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What properties must a "meaningful" universe have?

Findings from science are often used as evidence that we live in a universe that is devoid of human meaning. But this negative impression primarily results from the errors science has pointed out in particular traditions for establishing meaning. If we can better articulate the essential properties that seem necessary for a "meaningful universe" we'll be in a position to see whether these properties are compatible (or not) with what we've learned about the universe. This might help dispel some of the sense many people have that to embrace science is to embrace a "meaningless" universe, with no place and no purpose for humans.

Participate in this project by taking our survey.

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What causes us to reject scientific ideas?

It is important to learn exactly what people are looking for that they think a "scientific" world cannot provide, and that many turn to pseudoscience or other sources to find. In many cases, misunderstandings can lead to the belief that we must reject science in order to find what we're looking for. In this project, we will try to identify some of the key features of what we are looking for, what's leading us to feel these features are incompatible with a scientific view of the universe, and evaluate whether they may in fact be compatible (though perhaps in a modified form) with what science has revealed about nature.

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Quantum measurement theory

One of the most puzzling aspects of quantum mechanics is the role of measurement in the theory. When a measurement is made, a wave function which represented the probability of different states apparently "collapses" irreversibly. Although it's well understood how to predict the results of a measurement based on the wavefunction, the question of what makes one process a "measurement" of an observable, while another process does not constitute a measurement, is not so well understood. The rules of quantum mechanics seem to require a clear dividing line between systems which can be observed and analyzed in terms of the quantum formalism, and systems which act as classical "measuring devices" and cause the collapse of the wave function. Yet, there is no clear place to draw the distinction; a measuring device seems to be just a collection of many of the same kinds of simple systems to which quantum mechanics can be applied. It has been suggested that a conscious observer is needed to make a final measurement and collapse a wave function, but this is also puzzling. Surely any phenomenon which leaves behind an irreversible, indellible mark of what has occurred does so without the direct involvement of a conscious observer. In any case, an understanding of quantum measurements appears to be important to our understanding of concepts important to our search for human meaning, such as free will and the directionality of time.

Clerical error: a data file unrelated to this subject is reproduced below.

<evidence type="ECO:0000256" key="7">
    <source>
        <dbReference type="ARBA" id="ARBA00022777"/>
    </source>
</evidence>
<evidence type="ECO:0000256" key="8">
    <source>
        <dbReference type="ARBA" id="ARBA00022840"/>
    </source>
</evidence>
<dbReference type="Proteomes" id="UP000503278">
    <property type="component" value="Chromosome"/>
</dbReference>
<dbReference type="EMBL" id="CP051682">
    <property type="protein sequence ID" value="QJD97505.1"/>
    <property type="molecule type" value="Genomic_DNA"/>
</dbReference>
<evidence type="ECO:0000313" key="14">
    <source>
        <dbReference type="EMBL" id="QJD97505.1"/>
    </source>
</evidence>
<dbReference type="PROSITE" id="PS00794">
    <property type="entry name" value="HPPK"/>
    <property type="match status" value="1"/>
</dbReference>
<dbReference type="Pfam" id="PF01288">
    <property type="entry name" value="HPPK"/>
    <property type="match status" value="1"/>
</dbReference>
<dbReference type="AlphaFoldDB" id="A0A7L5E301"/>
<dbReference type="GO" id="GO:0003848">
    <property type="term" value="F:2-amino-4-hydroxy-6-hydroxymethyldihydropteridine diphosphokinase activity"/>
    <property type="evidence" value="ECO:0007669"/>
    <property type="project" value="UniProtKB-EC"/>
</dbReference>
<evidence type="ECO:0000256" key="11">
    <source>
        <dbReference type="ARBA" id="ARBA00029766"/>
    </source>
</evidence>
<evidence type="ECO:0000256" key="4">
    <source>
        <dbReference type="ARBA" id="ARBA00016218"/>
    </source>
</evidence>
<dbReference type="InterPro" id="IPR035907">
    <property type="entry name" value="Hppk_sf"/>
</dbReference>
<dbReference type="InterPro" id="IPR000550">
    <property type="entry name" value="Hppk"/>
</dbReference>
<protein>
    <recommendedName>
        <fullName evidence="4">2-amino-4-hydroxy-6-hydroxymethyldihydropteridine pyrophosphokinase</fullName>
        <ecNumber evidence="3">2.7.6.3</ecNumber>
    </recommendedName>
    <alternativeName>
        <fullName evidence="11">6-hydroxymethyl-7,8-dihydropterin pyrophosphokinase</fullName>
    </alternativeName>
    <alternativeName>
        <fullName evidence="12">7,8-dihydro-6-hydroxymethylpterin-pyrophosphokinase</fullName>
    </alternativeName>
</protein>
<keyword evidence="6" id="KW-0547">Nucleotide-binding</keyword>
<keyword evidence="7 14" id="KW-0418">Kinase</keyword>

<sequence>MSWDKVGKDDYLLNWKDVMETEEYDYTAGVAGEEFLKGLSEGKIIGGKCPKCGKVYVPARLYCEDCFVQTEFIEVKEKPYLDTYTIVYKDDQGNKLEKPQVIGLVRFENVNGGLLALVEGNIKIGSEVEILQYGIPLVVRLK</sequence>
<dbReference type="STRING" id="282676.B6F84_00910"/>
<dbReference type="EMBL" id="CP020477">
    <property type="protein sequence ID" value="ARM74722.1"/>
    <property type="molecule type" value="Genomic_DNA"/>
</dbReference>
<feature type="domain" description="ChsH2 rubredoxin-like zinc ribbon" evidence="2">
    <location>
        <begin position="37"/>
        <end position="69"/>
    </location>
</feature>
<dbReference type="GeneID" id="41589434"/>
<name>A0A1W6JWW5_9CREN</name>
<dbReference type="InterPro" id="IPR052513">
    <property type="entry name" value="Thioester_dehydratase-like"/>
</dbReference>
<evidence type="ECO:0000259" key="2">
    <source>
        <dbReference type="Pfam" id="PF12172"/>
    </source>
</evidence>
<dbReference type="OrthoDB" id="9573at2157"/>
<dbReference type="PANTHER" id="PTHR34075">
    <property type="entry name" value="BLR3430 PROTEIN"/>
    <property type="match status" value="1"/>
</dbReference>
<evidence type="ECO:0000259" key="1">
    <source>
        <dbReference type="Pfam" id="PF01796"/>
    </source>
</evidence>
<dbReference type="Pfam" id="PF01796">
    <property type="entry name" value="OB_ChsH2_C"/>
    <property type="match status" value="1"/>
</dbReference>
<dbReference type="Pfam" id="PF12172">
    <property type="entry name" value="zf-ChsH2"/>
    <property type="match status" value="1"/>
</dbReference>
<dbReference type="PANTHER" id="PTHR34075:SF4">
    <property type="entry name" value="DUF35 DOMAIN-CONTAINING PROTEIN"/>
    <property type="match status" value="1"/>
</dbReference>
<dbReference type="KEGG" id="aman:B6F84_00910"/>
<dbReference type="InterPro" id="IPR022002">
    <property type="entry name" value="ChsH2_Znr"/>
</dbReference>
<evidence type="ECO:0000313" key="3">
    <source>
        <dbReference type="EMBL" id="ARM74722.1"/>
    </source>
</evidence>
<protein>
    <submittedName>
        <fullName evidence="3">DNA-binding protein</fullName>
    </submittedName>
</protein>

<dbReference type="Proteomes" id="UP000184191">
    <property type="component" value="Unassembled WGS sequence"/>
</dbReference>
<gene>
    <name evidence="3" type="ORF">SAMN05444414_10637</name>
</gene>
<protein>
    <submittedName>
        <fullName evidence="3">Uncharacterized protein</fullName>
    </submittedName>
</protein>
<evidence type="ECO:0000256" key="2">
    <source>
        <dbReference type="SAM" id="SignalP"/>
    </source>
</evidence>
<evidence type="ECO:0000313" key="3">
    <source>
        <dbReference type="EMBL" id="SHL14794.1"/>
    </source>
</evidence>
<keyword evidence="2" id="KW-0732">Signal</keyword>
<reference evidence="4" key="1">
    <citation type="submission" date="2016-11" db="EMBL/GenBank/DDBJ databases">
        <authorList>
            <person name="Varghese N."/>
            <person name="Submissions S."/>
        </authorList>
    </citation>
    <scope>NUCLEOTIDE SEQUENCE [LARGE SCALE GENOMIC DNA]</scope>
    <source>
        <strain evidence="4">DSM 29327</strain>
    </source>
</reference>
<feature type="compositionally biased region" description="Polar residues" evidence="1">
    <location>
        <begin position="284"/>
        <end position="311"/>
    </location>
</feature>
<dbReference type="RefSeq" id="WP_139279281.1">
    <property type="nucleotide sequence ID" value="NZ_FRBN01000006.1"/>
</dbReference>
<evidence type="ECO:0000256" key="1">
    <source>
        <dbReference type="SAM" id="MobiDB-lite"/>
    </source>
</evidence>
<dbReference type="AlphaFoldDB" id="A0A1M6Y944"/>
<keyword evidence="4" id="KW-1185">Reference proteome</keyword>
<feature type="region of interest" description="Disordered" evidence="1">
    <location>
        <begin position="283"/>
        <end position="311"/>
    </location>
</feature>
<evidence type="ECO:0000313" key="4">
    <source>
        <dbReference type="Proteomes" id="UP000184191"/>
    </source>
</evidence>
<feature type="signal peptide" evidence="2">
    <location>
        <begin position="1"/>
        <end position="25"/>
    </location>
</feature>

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The anthropic principle in cosmology

It can certainly be argued that discussion of the "anthropic principle" opens the door to questionable science in some cases. Nevertheless, the questions it raises are very important: What type of universe is capable of supporting life? How likely or unlikely was it for our universe to generate the proper conditions? From the perspective of science integration, work in this area is important for shifting the focus of questioning onto our place in the universe, rather than just on the universe in general.

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Archeoastronomy and cultural anthropology on the role of cosmology in various cultures

Many cultures past and present have incorporated their cosmology much more closely into their daily lives than we do in modern western society. Understanding how different cultures have applied their cosmologies to their lives and social organization will be helpful in understanding how we might do this better ourselves.

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Nature and origin of life

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Food for thought:

"Regardless of different personal views about science, no credible understanding of the natural world or our human existence…can ignore the basic insights of theories as key as evolution, relativity, and quantum mechanics." - The Dalai Lama